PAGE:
In the foothills of Mount Olympus, the location of the Petra refugee camp in Greece should make it a haven. Surrounded by pine trees, with the snow-topped summit of the gods’ mythological home in the distance, the quiet refuge houses groups of women sitting peacefully in the shade. Families cook vegetable pasties in hot oil and children dance in circles on sun-parched grass.
In reality, it is not, of course, an idyll. The tented site – on the grounds of a former psychiatric hospital – is home to 1,300 of the 4,000 Yazidis currently in Greece. They fled the Islamic State advance on their homeland in northern Iraq in August 2014, when the terror group slaughtered 5,000 of their kin in an internationally recognised genocide.
But while these members of the religious minority escaped the immediate danger of IS, they found fear and poverty in their flight.
They are among 50,000 people trapped on Greek soil after European countries shut their borders in March. Housed in camps with poor water, electricity and food supplies, there is disquiet between ethnic and religious groups, including the Yazidis.
The ethno-religious group, who numbered 600,000 in Iraq before the arrival of IS, follow a non-Abrahamic faith and worship Melek Tawwus, a fallen angel. Because their traditions are derived from multiple religions, some followers of other faiths consider them heretical and worthy of punishment.
Katsikas camp. All photos: Lizzie Porter
The poor health and sanitation conditions for Petra’s residents – half of whom are under 18 – are obvious. Cream canvas tents, searingly hot under the Mediterranean sun, are packed tightly, guy ropes tangled together. Some families have cooking equipment, and fires are lit in narrow alleyways.
“The water is not clean and the children are sick”, one Yazidi woman from Sinjar in northern Iraq tells me at the camp, in fluent English. “One day two long snakes came into the tent. The children have bites and the toilets here are very bad.”
According to the UNHCR, three daily meals are provided, including hot food, and authorities collect waste. But it also admits that there are just 30 toilets, 20 showers and 60 water taps for the whole camp. There are no separate washing facilities for women. The colonel managing Petra would not let me inspect the washing facilities.
Petra’s residents are solely Yazidi: they say they fear persecution and violence in camps housing people of mixed ethnicities and religions. The UNHCR admitted to me that there have been “tensions” between Yazidis and other refugee groups.
Naji Haji, a 27-year-old resident also from Sinjar, said the authorities treated them well, but that friends in another camp north of Thessaloniki had been beaten by other refugees because of their faith.
“Yazidi people in other camps want to come to Petra,” he said.
Several hundred other Yazidis initially gathered in Katsikas camp, near the Albanian border.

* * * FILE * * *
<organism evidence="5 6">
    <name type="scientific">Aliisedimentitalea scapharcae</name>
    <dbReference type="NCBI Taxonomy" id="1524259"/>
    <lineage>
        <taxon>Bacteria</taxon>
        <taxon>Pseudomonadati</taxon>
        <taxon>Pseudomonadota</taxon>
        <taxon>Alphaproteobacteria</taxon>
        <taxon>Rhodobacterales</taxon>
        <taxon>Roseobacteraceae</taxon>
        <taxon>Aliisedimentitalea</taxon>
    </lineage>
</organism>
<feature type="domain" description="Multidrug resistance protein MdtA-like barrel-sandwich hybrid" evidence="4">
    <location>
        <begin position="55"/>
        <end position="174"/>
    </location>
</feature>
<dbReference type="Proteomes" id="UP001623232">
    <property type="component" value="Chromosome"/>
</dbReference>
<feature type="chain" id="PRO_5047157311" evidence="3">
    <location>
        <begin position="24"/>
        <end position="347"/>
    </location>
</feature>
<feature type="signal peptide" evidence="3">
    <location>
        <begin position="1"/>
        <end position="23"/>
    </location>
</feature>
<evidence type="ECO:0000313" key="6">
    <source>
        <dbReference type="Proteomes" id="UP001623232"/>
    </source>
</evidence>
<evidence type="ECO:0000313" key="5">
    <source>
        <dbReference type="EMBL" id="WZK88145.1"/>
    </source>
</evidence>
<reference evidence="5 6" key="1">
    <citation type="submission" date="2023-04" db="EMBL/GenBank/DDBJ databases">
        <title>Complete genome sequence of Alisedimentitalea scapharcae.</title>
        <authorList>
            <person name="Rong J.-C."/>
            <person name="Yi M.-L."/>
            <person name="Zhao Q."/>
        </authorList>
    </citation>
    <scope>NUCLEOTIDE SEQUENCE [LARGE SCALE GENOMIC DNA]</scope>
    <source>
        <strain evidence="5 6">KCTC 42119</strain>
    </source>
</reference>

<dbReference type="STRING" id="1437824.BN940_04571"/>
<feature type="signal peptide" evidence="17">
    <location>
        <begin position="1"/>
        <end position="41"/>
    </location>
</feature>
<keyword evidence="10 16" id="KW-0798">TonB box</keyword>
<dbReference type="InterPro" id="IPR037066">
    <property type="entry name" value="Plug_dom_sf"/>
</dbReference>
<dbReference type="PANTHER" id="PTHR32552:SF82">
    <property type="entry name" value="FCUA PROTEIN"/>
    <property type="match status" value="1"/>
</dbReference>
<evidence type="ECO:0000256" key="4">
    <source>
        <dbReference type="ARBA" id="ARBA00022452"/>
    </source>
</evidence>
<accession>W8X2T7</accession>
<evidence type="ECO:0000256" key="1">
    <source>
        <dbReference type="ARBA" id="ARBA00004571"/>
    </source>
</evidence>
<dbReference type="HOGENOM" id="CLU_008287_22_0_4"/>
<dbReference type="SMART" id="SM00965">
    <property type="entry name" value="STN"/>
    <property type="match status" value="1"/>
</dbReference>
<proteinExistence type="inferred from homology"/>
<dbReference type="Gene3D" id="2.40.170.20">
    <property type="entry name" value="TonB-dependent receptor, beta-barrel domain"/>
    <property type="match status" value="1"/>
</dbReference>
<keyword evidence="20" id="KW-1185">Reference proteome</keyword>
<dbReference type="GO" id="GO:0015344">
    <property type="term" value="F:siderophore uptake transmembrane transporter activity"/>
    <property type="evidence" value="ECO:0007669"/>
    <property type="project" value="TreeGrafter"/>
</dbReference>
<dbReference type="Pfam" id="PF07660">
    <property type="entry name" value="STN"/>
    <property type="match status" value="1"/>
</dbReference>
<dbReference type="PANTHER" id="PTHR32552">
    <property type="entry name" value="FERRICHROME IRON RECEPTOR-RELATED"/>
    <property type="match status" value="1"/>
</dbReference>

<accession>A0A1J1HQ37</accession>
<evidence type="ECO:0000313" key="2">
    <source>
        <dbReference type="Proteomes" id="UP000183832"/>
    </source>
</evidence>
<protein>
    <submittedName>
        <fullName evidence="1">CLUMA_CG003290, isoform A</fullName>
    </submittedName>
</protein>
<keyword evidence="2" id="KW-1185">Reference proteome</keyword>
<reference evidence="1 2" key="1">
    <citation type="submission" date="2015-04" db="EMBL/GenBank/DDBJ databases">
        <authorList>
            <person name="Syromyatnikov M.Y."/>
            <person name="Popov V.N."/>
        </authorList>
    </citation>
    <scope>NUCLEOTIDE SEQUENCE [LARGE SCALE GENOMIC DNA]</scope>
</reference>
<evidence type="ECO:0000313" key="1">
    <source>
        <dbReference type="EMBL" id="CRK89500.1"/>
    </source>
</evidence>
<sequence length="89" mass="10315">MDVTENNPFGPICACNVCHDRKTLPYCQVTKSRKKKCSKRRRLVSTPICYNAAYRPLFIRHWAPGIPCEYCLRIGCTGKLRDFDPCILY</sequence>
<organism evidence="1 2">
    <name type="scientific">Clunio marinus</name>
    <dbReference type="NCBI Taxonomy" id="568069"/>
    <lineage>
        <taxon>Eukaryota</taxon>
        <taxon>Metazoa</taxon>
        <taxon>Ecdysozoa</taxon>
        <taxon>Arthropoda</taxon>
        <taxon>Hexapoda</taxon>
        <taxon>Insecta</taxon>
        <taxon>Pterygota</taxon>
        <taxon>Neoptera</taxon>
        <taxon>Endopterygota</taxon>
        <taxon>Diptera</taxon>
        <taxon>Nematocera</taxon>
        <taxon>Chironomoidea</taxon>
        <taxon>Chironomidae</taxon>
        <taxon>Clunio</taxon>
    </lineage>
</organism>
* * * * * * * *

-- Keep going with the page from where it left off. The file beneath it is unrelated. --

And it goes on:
Falah, a 30-year-old Yazidi barber from Sinjar, is among them, along with his two children, wife and parents.
When IS invaded his village last summer, they kidnapped his mother’s father, four cousins and two of his brothers: “They came with guns and knives. I saw them kill people.”
A Syrian Kurd and his daughter.
The community fled to Mount Sinjar, where they stayed for ten days with little food or water, before escaping to Iraqi Kurdistan, then to Turkey and onto Greece.
“The Yazidi people on Mount Sinjar died from no food or water or hope. I brought my children here because I wanted to live,” he adds.
A fortnight ago, Yazidi activist Nadia Murad and a former ICC prosecutor visited Petra camp as part of a campaign to bring criminal charges on Islamic State. In June the UN recognised the August 2014 massacre as a genocide, echoing a declaration by US Secretary of State John Kerry in March.
But Haji, whose brother was killed in a car bomb in 2007, said he felt afraid even in Europe.
“We feel little hope in Europe. We managed to escape Daesh”, he says, using the Arabic acronym for IS. “But now they are in France, Germany, and all states.”
While the UNHCR says it visits Petra daily to monitor the situation, The Liberation of Christian and Yazidi Children of Iraq (CYCI), is doing its best to support the Yazidi minority.
The NGO’s country co-ordinator, Julide Glanz, is mindful of the danger of exacerbating tensions between ethno-religious groups.
“When we speak of Muslims [who discriminate against Yazidis] we are referring to the brainless fanatics who drag the name of Islam into the dirt,” she says. “Muslims had to flee too and on their journey the Yazidis took them in and accepted them as one of their own.”
She insists Yazidi-only camps are the best way of minimising violence. On the Petra model, for example, Greek authorities moved Yazidis at Katsikas to their own camp nearby in July. “The fear is big and there is little protection,” Glanz says.
A lack of interpreters of Kermanji – the dialect of Kurdish spoken by Yazidis – is a problem, according to Greek authorities. A spokesperson tells me that there is a lack of interpreters in all refugee languages, including Arabic, Farsi and Pashto, “let alone a rare dialect like Kermanji. We are trying to manage the situation by using English-speaking refugees of the same ethnic group.”
Tent at Katsikas camp.
What of the future? Falah feels increasingly desperate. “Here there is no money, no tea, no food, nothing. Before, people had money, but we paid €10,000 (£8,600) to the people smuggler to get us to Greece.”
Elsewhere, there is some hope. Abu Roudyan, a 27-year-old Yazidi originally from Bahzani in northern Iraq, lived in Petra camp with his wife and young children for over three months. They have now managed to get to Germany, while Roudyan waits in Athens.
“Iraq is at war and women are kidnapped and children are killed,” he says. “The important thing for the future of my family is safety in Germany.”